Driving Test Delays Leave Rural Communities at a Serious Disadvantage

"Senator Boyhan highlights rural transport disadvantage as driving test waiting lists soar"

Irish Senator Victor Boyhan has raised concerns that long waiting lists at driving test centres and a lack of public transport options are leaving those living in rural areas “seriously disadvantaged” when it comes to travelling around. This issue has been compounded by the COVID-19 pandemic, which has caused a backlog of driving test applications. However, Minister of State with responsibility for road safety Jack Chambers has granted approval for the Road Safety Authority (RSA) to recruit 75 additional driving testers, bringing the total number of testers in the country to 200. This move has been welcomed, but the extra staff are not likely to be in place until October, which means that driving test backlogs will likely continue until then.

“This approval for new testers for the RSA is a positive and proactive response to an ongoing problem within the driver testing service across the state,” Minister Chambers stated. “By increasing the number of driver testers, the RSA can provide the testing service they are committed to delivering and a quality service each customer deserves. I would like to thank the public who have been patient while we manage these demand pressures on the service.”

According to RSA CEO Sam Waide, the backlog of applicants for driving tests should return to target customer service levels by the end of 2024. “I welcome this decision by the ministers and would like to thank my colleagues for their support and dedication over this challenging period. Our team have worked very hard to support applicants during this busy time. We look forward to working with these new staff to bring our driver testing service to normal levels,” said Waide.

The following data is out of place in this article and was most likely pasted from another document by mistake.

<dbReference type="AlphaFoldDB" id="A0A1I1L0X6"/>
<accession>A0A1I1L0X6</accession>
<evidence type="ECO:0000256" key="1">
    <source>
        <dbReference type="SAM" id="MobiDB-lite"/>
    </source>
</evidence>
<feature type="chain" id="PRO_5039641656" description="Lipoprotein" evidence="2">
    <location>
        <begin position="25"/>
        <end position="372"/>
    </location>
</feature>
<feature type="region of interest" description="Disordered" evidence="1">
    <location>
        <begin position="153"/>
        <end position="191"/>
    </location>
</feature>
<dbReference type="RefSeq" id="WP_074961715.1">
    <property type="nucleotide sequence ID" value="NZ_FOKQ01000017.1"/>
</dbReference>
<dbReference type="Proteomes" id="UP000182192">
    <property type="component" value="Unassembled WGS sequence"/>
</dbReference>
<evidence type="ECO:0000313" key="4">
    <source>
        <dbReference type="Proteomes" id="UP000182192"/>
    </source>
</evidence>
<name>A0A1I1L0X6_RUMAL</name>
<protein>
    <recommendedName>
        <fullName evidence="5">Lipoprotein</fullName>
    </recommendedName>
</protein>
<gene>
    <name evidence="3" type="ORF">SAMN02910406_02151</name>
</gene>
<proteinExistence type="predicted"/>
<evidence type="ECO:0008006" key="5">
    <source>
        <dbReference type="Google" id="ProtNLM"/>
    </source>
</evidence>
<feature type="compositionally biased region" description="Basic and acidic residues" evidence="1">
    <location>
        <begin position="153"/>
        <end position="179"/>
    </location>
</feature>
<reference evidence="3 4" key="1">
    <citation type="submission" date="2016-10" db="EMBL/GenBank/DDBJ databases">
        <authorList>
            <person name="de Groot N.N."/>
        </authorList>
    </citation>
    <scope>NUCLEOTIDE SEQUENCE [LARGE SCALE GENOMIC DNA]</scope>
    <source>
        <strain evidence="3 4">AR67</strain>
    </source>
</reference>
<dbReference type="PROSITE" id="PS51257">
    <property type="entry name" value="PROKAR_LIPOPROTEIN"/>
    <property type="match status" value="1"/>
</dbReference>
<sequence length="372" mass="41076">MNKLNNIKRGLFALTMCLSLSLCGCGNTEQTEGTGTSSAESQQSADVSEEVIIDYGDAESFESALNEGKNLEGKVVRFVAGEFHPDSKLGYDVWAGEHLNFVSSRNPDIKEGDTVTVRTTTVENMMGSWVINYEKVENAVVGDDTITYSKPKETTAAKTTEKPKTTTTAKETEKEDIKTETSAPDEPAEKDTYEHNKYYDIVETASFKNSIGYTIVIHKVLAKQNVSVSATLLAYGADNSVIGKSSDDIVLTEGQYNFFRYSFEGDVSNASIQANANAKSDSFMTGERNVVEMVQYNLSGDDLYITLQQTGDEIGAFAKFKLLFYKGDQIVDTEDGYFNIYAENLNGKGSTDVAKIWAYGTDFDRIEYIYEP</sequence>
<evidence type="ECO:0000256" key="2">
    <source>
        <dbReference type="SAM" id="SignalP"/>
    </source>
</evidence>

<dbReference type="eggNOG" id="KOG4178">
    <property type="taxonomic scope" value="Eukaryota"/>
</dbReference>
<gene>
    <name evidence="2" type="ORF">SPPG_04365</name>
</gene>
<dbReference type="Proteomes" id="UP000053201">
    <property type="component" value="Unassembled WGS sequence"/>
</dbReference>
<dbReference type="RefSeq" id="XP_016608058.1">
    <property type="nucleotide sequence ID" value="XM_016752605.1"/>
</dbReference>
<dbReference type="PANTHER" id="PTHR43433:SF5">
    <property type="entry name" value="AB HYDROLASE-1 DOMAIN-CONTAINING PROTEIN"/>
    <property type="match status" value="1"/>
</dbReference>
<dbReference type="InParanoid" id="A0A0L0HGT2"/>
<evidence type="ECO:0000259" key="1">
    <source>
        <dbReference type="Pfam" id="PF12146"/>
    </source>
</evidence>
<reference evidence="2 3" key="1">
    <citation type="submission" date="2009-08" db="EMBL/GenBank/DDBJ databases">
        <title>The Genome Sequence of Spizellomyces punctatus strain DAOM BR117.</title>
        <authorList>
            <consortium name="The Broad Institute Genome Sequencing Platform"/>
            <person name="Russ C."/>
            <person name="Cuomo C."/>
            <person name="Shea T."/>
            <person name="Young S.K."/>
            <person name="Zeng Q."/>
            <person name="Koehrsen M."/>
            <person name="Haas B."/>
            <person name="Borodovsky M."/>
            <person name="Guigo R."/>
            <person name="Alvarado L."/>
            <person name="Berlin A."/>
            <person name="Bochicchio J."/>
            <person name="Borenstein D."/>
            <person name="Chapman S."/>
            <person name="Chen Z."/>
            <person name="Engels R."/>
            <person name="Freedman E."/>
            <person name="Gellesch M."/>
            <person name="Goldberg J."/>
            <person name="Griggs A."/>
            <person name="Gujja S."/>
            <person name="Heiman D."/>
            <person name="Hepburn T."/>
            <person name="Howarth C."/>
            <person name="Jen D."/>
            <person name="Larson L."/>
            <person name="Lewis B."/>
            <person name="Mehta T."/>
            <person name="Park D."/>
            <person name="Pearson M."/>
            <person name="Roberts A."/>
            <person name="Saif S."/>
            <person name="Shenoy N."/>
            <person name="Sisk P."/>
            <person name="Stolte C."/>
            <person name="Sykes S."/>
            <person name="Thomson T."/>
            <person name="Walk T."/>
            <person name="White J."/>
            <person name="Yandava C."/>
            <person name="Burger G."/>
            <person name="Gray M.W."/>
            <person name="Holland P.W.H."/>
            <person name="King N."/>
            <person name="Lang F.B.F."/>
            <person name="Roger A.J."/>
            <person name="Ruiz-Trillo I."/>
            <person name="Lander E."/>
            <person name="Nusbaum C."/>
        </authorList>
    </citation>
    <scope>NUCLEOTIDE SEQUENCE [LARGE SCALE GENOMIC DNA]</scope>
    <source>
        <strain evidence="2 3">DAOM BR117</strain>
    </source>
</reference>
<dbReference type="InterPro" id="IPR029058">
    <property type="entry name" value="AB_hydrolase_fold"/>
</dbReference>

However, Senator Boyhan has criticised the delay in recruiting the additional testers, stating that it is leaving those who live outside of big cities somewhat stranded. “Demand for a driving test is now at an unprecedented level and those living in rural communities without public transport options are seriously disadvantaged by the unacceptable waiting times,” he said. He said that agricultural communities are particularly impacted by the delays, and that the problem has numerous knock-on impacts. “Such a situation impacts on transport to third level education, training, placements and employments, not to mention vehicle insurance and the need at all times for an accompanying driver, which is not always realistic option,” he concluded.

The COVID-19 pandemic has had a significant impact on driving tests in Ireland. According to figures from the RSA, the number of driving tests conducted in 2020 was 30% lower than the previous year. This was due to the suspension of testing during the first lockdown, and the subsequent backlog of applications. While testing resumed in July, the number of tests conducted per week was reduced to allow for social distancing measures. This, combined with the backlog of applications, has led to long waiting times for driving tests.

The issue has been compounded by a lack of public transport options in rural areas. Many people in these areas rely on driving to get around, but the long waiting times for driving tests mean that they are unable to obtain a driving licence. This has a knock-on effect on their ability to access education, training, and employment opportunities.

The approval for 75 additional driving testers has been welcomed, but the delay in recruiting these staff means that driving test backlogs are likely to continue until at least October. This will continue to impact those living in rural areas, who are already at a disadvantage due to a lack of public transport options. While the additional staff will eventually help to reduce waiting times, more needs to be done to address the underlying issues that are causing this problem.

Categories: Agriculture